I found myself at Otter Creek Campground in York County on the afternoon of Sept. 10, sweaty enough for an uninformed observer to assume that I’d just taken a fully-clothed swim. My legs were caked with dirt, I was wolfing down a freshly grilled cheeseburger without regard for table manners and gripping a wooden finisher’s medal. I’d just finished the 25K course of the Keystone Trails Association’s Trail Challenge, and while I was not the fastest or heartiest hiker on the course, I was happy to have seen some of the most gorgeous natural landscapes this area has to offer, and proud to have made it the whole way through.
Starting in 2009 as a 25-mile hike, the Keystone Trails Association (KTA) Trail Challenge traces the Susquehanna River Gorge via the Conestoga and Mason-Dixon trails through Lancaster and York counties. Participants can
choose to run or hike the Trail Challenge;there is a 25K course and, for the truly brave of heart, a 50K course.
Currently, the 50K course starts at Pequea Creek Campground, following the Susquehanna River south. The 25K begins at Susquehannock State Park, and the trails merge soon after along Route 372. This year, over 400 people registered for the event, according to Sara Haxby, KTA’s Program Administrator.
Haxby says that while most participants are from Pennsylvania, the event sees registrants from all over the country (this year from as far afield as Texas and South Dakota), within a wide range of ages (the oldest and youngest finishers of this year’s 50K were 75 and 15, respectively). Participants from all levels of experience and confidence approach Haxby, now in her second year as Program Administrator.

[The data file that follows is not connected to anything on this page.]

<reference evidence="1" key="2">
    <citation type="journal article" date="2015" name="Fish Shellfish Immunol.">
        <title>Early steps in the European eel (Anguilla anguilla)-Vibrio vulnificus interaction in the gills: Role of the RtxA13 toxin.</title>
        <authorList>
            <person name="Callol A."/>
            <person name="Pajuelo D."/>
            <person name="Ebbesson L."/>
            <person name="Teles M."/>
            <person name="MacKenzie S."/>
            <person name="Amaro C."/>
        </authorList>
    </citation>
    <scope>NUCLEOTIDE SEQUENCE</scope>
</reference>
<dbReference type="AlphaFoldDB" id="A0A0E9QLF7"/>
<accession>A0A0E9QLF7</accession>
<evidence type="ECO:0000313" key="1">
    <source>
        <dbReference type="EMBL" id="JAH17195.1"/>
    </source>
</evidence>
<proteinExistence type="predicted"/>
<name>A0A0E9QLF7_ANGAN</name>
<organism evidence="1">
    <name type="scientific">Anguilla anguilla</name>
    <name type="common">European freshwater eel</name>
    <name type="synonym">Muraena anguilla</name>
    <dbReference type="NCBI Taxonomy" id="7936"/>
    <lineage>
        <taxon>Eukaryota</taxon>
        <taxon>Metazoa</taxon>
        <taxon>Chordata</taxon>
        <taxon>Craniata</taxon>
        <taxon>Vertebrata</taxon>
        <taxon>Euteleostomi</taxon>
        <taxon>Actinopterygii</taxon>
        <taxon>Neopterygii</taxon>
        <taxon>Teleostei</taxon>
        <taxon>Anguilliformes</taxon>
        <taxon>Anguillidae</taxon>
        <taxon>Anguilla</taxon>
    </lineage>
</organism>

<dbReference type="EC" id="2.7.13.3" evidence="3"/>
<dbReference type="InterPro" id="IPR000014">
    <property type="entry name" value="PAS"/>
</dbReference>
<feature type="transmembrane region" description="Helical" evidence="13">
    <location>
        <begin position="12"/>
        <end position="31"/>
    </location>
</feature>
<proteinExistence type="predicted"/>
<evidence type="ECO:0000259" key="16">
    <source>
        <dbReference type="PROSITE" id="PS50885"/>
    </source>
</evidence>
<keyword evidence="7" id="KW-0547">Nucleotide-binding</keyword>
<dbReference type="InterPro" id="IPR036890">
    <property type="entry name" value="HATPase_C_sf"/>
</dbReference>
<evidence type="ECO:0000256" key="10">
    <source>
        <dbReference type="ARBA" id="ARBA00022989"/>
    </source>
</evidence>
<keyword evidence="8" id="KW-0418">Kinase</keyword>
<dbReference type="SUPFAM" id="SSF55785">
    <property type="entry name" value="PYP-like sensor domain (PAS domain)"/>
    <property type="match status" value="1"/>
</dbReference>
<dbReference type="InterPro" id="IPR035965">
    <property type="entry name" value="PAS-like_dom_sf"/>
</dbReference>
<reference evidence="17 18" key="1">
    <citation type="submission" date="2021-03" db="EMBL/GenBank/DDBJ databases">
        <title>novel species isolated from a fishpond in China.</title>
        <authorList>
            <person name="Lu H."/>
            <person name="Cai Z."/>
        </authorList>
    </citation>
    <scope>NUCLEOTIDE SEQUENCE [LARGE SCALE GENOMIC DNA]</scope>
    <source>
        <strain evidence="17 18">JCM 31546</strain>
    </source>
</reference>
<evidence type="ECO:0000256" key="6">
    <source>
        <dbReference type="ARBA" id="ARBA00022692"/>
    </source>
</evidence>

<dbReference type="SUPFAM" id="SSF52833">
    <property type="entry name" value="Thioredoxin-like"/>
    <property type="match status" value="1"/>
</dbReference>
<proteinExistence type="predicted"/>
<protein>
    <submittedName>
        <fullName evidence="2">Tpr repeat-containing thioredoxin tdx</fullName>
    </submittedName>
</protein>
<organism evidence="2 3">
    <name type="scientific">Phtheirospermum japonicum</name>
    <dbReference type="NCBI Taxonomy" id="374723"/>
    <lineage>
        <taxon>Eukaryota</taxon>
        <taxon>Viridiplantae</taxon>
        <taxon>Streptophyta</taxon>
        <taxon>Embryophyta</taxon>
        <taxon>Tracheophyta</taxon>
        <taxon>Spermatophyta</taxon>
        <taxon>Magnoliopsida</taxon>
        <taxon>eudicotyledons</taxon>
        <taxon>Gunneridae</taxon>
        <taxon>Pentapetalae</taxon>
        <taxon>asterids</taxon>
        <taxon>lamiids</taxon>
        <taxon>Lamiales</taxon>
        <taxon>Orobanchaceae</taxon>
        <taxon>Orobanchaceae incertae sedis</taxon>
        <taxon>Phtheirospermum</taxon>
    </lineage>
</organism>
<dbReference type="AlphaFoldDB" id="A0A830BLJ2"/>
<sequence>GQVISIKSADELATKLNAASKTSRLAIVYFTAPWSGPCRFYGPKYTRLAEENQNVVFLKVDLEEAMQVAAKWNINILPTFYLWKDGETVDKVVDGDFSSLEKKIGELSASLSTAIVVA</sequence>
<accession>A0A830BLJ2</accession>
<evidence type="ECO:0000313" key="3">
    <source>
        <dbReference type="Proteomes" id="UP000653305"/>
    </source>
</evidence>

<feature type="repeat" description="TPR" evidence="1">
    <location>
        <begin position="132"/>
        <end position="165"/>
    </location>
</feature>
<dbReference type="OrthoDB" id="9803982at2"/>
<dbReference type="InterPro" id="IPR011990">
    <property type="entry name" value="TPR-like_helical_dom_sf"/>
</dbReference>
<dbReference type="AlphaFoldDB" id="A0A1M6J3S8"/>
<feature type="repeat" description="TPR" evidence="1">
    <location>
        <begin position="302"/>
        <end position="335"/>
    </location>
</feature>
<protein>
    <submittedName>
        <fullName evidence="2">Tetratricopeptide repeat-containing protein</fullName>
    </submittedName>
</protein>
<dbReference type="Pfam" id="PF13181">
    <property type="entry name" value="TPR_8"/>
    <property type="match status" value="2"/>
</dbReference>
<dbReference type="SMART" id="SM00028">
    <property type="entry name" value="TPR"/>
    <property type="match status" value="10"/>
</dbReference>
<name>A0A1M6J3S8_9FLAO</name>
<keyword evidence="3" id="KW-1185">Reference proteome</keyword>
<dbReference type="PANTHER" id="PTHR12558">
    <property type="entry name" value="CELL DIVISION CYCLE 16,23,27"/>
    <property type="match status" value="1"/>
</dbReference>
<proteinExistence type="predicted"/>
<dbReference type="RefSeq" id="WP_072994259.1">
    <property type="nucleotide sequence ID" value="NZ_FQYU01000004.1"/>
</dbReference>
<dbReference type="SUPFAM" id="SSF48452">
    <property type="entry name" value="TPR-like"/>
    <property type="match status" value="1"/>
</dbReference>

“I get emails from people summoning their courage to do this hard thing, asking about the terrain and the services we offer along the way,” she says. “Then I hear from enthusiastic veterans who recruit their friends to try it with them the next year.”
Formed in 1956, the Keystone Trails Association works to maintain and protect Pennsylvania’s hiking trails, both through political advocacy and by organizing physical maintenance of hiking trails. The association consists of individuals as well as hiking and conservation-oriented groups and clubs from across the state. Haxby describes the Trail Challenge as “a hectic distillation of what the Keystone Trails Association is all about,” promoting appreciation of the area’s wealth of hiking trails and creating and strengthening partnerships with smaller trail groups.
Though I grew up with regular family hiking and camping trips, it has only been in the past few years that I have found a desire to hit the trail of my own accord. These days, I take short hikes several times a month, and find myself daydreaming of through-hiking the Appalachian Trail. When I stumbled upon the KTA’s website this past summer, the Trail Challenge sounded like a fun way to up the stakes. Because of the short time before the race to train, I chose the 25K option.
Following the registration email’s guidelines, I loaded my backpack with snacks and several water bottles, in addition to the recommended basic first aid supplies; for good measure, I threw in a towel, two extra pairs of socks, and a wildflower identification guide. Halfway through the hike, aching under the weight of my ambitious pack, I wondered when exactly I thought I’d have energy or patience to stop and use a dichotomous key.